Saturday, October 26, 2019

2-D Or Not 2-D

Like many collectors of prime vintage material, I am enamored of the 1968 Topps 3-D Baseball set. It's a classic looking set (teeing up the 1969 regular issue card design by the way) which has the lure of Hall of Famers (Tony Perez and especially Roberto Clemente), local names (Boog Powell, Mel Stottlemyre) and a preponderance of Yankees within (Bill Robinson, Stottlemyre again comprising 1/6th of the issued set), aided and abetted by test issue status and shimmery, oozin' ah lenticular technology.  It could be argued that it's the most popular, well known and sought after test issued set produced by Topps.

I've certainly posted on it enough over the years (a couple of weeks ago was the latest one and germane to this discussion, so click on over) but when I recently took another look at some production materials, a couple of things jumped out at me.  I also dug out an old scan of a proof sheet from a Bill Goodwin auction many years past, to wit:

Color bar tests by the Topps printers are common enough but I've never really examined the color key along the left side before.  It seems like it should be related to the 3-D effect as it appears quite involved. I wonder if the key was also meant to covered in the final proofing stage with the ribbed material used to create the 3-D effect?

I think it's something akin to a "chromakey" (the green or blue screen background technology used as special effects film or broadcast backgrounds).  Also of note is the lack of the Xograph indicia on the card faces; not surprising as this proof sheet lacks the black color process.

Here is a more trimmed down proof of the same sheet, where the black process has been added and indicia is present..  Maloney and Fairly are shown with their "dugout" variations here:

Note Tommy Davis at center right and John O'Donaghue top center. Here is a second proof sheet, from an old REA auction:

This one has the lenticular coating applied, the two "no dugout" variations and also shows the Xograph indicia plus the pull marks often seen on the issued "no dugout" Maloney.  He's hard left in the bottom row here and my Swoboda card from this set also has pull marks; he's also hard left, bottom row present in the unfinished sheet so I guess we have found the production weak spot! Rick Monday in proof form is dead center and just below him is the variant O'Donoghue.

The unissued proofs being mingled with the finished ones is intriguing and it's worth noting the O'Donoghue variants (Yankee Stadium bleachers background vs. Yankee Stadium facade) as well.  I surmise they were looking for the best options once the coating was applied.

I believe both sheets are blank backed (i.e. unstamped by Visual Panographics), the REA one at bottom certainly is as they mention it in their description.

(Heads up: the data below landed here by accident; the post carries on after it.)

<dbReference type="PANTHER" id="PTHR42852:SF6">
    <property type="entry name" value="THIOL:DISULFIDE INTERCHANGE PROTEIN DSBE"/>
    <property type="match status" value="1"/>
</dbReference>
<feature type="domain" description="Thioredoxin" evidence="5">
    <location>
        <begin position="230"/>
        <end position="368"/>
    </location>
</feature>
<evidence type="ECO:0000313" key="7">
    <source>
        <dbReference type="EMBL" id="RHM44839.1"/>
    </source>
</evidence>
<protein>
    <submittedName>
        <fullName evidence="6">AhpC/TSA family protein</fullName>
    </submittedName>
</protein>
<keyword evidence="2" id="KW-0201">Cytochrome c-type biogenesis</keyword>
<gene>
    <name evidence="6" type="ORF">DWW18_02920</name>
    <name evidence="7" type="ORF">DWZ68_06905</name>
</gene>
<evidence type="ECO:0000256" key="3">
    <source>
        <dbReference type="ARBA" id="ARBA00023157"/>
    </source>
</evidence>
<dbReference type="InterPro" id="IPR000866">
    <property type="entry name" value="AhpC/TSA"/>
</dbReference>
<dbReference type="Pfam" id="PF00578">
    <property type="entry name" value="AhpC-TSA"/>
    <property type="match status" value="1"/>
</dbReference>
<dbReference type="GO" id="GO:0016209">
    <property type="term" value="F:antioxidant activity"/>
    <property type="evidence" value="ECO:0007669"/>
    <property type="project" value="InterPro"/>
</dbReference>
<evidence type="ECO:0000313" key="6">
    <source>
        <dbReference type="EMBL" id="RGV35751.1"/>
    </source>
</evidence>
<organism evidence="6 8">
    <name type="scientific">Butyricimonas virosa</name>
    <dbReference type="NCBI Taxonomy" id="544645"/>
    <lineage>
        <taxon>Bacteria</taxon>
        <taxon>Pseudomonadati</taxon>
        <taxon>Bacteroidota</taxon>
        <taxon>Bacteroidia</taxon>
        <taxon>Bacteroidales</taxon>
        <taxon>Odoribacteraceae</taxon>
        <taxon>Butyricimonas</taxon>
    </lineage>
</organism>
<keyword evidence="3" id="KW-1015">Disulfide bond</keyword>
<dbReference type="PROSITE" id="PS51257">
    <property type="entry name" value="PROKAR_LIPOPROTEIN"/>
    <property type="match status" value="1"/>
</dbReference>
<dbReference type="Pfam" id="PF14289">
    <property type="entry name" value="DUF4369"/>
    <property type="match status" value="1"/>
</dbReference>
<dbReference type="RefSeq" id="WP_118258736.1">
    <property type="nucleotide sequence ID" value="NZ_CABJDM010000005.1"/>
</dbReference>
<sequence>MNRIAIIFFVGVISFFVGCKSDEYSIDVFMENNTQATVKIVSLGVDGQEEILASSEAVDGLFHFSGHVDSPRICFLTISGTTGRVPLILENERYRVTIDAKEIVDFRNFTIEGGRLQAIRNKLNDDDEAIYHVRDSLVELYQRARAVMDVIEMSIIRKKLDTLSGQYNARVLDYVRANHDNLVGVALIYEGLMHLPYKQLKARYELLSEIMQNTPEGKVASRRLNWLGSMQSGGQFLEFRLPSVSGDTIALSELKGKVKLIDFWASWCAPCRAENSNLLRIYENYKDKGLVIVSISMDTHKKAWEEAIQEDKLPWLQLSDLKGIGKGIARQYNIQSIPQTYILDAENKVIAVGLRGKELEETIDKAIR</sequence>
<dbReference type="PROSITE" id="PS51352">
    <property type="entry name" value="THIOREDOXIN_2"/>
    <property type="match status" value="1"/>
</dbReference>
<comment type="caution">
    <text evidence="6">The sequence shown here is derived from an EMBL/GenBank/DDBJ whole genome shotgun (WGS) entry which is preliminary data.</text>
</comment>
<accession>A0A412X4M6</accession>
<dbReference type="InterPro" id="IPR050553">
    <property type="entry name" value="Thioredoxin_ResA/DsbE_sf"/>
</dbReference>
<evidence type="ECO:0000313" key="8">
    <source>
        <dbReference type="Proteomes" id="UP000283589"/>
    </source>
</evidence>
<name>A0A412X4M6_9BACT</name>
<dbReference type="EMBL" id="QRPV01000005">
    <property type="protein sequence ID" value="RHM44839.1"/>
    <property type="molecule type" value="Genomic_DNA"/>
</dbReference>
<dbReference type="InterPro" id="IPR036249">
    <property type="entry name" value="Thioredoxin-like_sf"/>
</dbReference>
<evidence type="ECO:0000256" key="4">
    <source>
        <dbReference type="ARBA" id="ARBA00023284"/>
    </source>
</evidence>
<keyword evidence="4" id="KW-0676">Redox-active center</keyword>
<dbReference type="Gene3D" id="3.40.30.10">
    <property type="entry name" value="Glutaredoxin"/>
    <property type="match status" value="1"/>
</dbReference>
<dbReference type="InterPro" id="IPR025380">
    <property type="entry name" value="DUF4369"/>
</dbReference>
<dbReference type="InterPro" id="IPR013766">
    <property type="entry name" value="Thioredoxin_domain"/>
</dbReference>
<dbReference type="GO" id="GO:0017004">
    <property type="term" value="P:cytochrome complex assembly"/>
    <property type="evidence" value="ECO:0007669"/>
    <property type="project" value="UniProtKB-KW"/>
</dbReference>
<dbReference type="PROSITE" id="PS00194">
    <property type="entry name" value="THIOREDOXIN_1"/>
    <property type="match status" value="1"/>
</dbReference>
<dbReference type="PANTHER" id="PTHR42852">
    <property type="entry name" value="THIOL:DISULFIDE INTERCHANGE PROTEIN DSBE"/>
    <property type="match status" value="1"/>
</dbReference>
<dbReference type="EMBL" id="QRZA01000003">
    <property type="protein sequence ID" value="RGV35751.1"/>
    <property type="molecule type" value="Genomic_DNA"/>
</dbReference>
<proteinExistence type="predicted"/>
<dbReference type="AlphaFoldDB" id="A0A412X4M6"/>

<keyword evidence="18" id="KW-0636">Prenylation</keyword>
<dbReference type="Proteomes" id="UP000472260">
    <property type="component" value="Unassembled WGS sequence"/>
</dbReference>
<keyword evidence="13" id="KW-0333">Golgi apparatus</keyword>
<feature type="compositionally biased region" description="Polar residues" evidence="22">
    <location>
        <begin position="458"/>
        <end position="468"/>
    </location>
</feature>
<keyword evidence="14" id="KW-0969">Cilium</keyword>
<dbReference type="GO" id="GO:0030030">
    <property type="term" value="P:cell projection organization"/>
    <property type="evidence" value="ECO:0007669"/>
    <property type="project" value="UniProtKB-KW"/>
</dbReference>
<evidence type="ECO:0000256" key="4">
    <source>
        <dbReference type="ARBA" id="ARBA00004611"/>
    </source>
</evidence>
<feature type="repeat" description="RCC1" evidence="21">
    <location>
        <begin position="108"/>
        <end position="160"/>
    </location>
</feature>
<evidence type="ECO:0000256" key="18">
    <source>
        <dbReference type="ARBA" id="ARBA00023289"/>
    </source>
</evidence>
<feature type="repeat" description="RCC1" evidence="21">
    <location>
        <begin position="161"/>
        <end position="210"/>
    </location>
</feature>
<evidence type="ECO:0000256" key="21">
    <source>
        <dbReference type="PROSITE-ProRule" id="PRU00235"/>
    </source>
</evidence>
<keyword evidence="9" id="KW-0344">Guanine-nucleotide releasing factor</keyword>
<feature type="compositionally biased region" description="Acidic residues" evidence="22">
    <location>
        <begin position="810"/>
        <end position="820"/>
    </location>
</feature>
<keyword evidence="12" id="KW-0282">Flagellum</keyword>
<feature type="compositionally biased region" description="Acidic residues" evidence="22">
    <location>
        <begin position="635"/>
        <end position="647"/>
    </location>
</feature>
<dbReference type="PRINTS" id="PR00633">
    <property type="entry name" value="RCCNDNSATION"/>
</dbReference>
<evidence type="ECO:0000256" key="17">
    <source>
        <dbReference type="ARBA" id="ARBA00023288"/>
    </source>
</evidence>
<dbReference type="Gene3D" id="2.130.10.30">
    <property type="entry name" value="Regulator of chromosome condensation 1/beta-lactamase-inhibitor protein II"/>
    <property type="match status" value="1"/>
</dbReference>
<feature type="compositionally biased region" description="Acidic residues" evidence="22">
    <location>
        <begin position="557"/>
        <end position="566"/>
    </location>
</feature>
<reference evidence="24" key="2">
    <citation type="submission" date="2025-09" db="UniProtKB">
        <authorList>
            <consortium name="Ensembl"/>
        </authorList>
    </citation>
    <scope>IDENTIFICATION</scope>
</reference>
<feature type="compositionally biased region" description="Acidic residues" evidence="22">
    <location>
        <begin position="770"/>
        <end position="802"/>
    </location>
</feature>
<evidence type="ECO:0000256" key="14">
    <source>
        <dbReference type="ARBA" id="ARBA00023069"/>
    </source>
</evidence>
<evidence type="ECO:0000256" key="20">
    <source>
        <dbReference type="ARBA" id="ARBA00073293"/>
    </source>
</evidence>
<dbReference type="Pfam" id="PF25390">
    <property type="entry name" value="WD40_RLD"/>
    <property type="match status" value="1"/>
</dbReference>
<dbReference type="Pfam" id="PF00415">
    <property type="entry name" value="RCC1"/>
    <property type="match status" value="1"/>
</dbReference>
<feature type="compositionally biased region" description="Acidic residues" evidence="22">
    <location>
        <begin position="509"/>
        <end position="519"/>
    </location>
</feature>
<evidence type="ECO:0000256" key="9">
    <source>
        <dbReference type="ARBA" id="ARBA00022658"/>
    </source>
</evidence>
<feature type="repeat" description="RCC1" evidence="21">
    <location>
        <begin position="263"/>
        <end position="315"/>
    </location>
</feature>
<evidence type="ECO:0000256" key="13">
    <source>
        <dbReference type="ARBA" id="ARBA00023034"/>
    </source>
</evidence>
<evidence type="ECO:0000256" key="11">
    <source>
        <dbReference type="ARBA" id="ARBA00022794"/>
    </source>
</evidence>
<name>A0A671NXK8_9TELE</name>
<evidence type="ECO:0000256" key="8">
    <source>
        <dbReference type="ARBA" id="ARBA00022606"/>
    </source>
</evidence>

The 12 issued subjects appear across both sheets but there are Staub, Willie Davis (possibly a proof), Flood, Perez and Powell variants not represented, so I surmise at least one more proof/pre-production sheet was created. A hand cut "squared off" Clemente is known in finished form, so I wonder it it came from a third sheet taken home by an executive at Topps or Visual Panographics and cut up by Junior back in the day.

I am also pondering the thought some sheets were die cut after the test ran its course vs. them all being cut prior. At a guess, given the seemingly New York City-centric testing of this set, Topps did not die cut the remaining stock from sheets in Duryea and could have just done the whole thing out of Brooklyn post-test, knocked out quickly at the executive offices there and then back-channeled into the nascent hobby. Another possibility is they were die cut by Xograph in Texas.

There's about 650 PSA graded examples out there plus roughly 160 SGC's so it's a bit more available than many tests of the 60's-there's a high of 83 graded examples at PSA for the Davis and Fairly cards, with no distinction regarding variations for either. It's hard to tell due to re-subs but just extrapolating those graded figures and figuring there is also an ungraded population, I think each subject can be found in at least the low three figures (200-300), inclusive of variations. It's certainly not one of the tougher test issues in terms of quantities available. It is however, one of ,if the not the most, popular tests out there in the hobby.

I'm gathering scans of the variants involving Willie Davis, Flood, Perez, Powell and Staub.  They are not as obvious as the Maloney and Fairly Dugout/No Dugout variations so there's a fair bit of investigation to be done still on these five.  I'm also trying to cipher if there is another subject will pull marks along the bottom, which would lend credence to the third sheet theory. More to come!

Saturday, October 19, 2019

Team Work

There is a unique proof sheet being offered in the latest highly football-centric auction over at BST, namely a 33 card block from the 1968 Topps Football Teams set -- in turn the insert for the 1968 Real Cloth Football Patches issue. I've briefly covered the patches before, scroll down to the middle of the post on the link if interested.

Here is this beauty, complete with the cutting guide lines:

Eight cards are double prints: The bottom eight cards in the first column are repeated in the top eight rows of the right column. The Packers, Saints, Jets, Dolphins, Steelers, Lions, Rams and Falcons are all DP's on this proof sheet. I'll get back to these shortly.

Here's the back for fun-looks like a final, finished proof:

Both sets were true hybrids as they included both AFL and NFL teams. The Real Cloth Football Patches, which seemingly had a rock solid pairing of "cloth" sticker and backing--an issue that would later vex Topps for the better part of the 70's--had all 10 AFL teams represented along with the 16 NFL teams of the time, plus there were letter and number patches that were half the size of the regular patches but came two to a card.  All told 44 patches can be found with some difficulty but since they used fanciful logos created by Topps, there would be no licensing issues at the time.

The Team cards are a different matter entirely and are much more difficult to track down. First off, there is no Bengals card, that team having just joined the AFL for 1968.  So instead of 26 teams, only 25 had cards in the black and white set (each measured 2 1/2" x 4 11/16").